Aldabra: Wildlife adventure in 3-D on an Indian Ocean atoll
You’ve probably never heard of Aldabra, an atoll in the Indian Ocean some 1,000 kilometres away from the Seychelles’ Mahé. Reportedly, the last filmmaker to shoot there was Jacques Cousteau in the 1950s. Until now. Czech-American filmmaker Steve Lichtag is bringing a unique documentary about the island in 3-D to Czech screens. For its animal inhabitants, every day on Aldabra is an adventure and sometimes a battle for survival.
“It’s a little difficult to describe, it is a very special place. The flora and fauna are amazing and everything there is ‘different’. The incoming tides, the rocky, hard volcanic surface, not just under water but on land: it is hard it is not exactly the kind of place would call a piece of paradise. There are animals everywhere you look.”
How would you describe it?
“There are more than one hundred thousand tortoises, there are flightless birds that are major predators and there are enormous coconut crabs which climb up into the palm trees. It is just very bizarre. They are not afraid of humans but accept that we are just part of the community.”
“It’s a little difficult to describe, it is a very special place. The flora and fauna are amazing and everything there is ‘different’.”
How did you hear about this island? Had you heard about it on different projects?
“I was approached by the producer Peter Keller about five years ago and my initial response was to refuse. I didn’t want to make a movie about an island where I had never been. But gradually I gathered information and the more I got into it, the more intrigued I became. So I really wanted to see what the actual island looked like.”
It is a strict nature reserve: did you have to work with many limitations in place?
You mentioned some of the different species: there are some who we follow, who become characters in the film. Who do you think the audience will root for – either on land or in the water?
“When I first saw the contract there was an endless list of things which were prohibited and it didn’t seem like we would be able to shoot this kind of film.”
“I will leave that the audience – I don’t know who they will like the most in the end. I tried to structure the film around different stories and certainly there are ‘good guys’ and ‘bad guys’. The bad guys, within the narrative for the family audience or younger viewers, are the sharks and the moray eel and some of the birds, and the good guys are sea turtles or the funny mud crabs fighting for everything. The little guys. Certainly, I am looking forward to audiences seeing the film soon.”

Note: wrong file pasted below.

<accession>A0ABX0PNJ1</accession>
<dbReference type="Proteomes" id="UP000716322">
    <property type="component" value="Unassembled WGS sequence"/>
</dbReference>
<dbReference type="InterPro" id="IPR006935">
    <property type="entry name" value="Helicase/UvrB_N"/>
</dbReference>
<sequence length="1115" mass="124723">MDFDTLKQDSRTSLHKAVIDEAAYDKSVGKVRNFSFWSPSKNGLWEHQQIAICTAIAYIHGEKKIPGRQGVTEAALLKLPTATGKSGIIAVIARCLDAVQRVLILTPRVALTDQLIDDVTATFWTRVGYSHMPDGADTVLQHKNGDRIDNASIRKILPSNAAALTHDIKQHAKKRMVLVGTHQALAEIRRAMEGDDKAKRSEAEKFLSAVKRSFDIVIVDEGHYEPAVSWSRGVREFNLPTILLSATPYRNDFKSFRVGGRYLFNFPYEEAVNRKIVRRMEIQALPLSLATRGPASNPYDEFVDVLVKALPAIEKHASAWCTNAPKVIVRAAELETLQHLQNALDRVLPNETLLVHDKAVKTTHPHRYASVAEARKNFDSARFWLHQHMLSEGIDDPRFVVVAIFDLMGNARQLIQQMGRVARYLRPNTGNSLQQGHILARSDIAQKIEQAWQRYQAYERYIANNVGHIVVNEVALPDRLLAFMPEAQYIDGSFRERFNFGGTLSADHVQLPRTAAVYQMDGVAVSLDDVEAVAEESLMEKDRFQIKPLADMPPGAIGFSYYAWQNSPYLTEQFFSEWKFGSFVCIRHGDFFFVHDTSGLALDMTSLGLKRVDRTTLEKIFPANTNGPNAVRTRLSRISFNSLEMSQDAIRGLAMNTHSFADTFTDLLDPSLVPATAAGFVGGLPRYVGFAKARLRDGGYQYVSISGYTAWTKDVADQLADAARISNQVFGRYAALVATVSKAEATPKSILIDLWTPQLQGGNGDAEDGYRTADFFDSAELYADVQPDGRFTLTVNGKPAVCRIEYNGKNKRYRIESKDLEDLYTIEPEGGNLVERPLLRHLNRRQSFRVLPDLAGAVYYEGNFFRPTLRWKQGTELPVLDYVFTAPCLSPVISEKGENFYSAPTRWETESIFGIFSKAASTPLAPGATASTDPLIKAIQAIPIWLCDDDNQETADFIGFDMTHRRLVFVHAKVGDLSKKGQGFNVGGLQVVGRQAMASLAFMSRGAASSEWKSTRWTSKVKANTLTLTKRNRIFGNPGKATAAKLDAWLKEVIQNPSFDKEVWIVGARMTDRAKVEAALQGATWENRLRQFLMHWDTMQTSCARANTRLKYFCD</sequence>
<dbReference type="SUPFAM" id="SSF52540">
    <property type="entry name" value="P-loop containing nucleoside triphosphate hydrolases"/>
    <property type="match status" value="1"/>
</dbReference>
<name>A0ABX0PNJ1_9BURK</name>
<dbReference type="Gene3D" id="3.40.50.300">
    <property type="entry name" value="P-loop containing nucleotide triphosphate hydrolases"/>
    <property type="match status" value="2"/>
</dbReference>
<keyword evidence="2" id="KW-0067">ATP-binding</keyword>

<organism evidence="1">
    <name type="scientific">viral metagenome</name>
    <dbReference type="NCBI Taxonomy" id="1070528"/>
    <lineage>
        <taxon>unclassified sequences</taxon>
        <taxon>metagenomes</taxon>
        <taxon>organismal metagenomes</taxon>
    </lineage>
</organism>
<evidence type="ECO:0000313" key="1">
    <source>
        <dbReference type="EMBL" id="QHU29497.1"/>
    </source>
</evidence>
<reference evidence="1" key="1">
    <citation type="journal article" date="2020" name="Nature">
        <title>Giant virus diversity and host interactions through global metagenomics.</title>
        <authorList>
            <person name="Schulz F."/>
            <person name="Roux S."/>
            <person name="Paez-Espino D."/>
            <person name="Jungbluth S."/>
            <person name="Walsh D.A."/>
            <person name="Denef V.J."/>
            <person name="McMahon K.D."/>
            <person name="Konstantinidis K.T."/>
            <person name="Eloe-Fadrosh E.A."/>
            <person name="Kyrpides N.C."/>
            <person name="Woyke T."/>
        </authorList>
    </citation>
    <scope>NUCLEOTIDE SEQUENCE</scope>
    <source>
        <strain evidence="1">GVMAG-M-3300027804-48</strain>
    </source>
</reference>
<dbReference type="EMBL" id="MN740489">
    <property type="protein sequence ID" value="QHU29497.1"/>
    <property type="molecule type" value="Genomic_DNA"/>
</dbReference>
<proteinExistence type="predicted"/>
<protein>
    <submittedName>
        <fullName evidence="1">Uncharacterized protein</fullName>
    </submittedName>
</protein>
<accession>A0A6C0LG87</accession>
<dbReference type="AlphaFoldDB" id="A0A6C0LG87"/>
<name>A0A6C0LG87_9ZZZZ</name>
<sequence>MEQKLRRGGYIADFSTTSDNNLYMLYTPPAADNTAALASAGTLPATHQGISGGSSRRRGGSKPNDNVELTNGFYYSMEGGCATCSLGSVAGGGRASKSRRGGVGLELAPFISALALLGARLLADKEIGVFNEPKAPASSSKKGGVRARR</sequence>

When shooting this kind of documentary to what degree can you plan for the ‘right’ shot or for drama to unfold in front of the camera?
“It can be tricky and what made things much more complicated was shooting in 3-D. This is a complicated process and there is no easy way around it. So I planned the structure, I knew I wanted to film the different inhabitants, I prepared for moments as best as I could. But it was definitely an adventurous undertaking. When we were in the US to talk with Disney, they, like others, wondered how we managed to shoot the film as we did. So, yeah. I knew what I wanted and you have to be prepared for your when your ‘actors’ so something special. But of course this kind of film finally really comes together in the editing room.”
“On one level, for the family audience, there are ‘good guys’ and ‘bad guys’. The good guys are definitely sea turtles or the funny mud crabs fighting for everything. The little guys.”
What do you think viewers will most take away?
“I hope they are able to escape for an hour and a half the stress of daily life and see something they will rarely have the chance to see firsthand. Also, this atoll is protected but we also know the state of the environment today and in many places it is in bad shape. So this is still a beautiful part of the world which exists and I hope continues to survive for future generations.”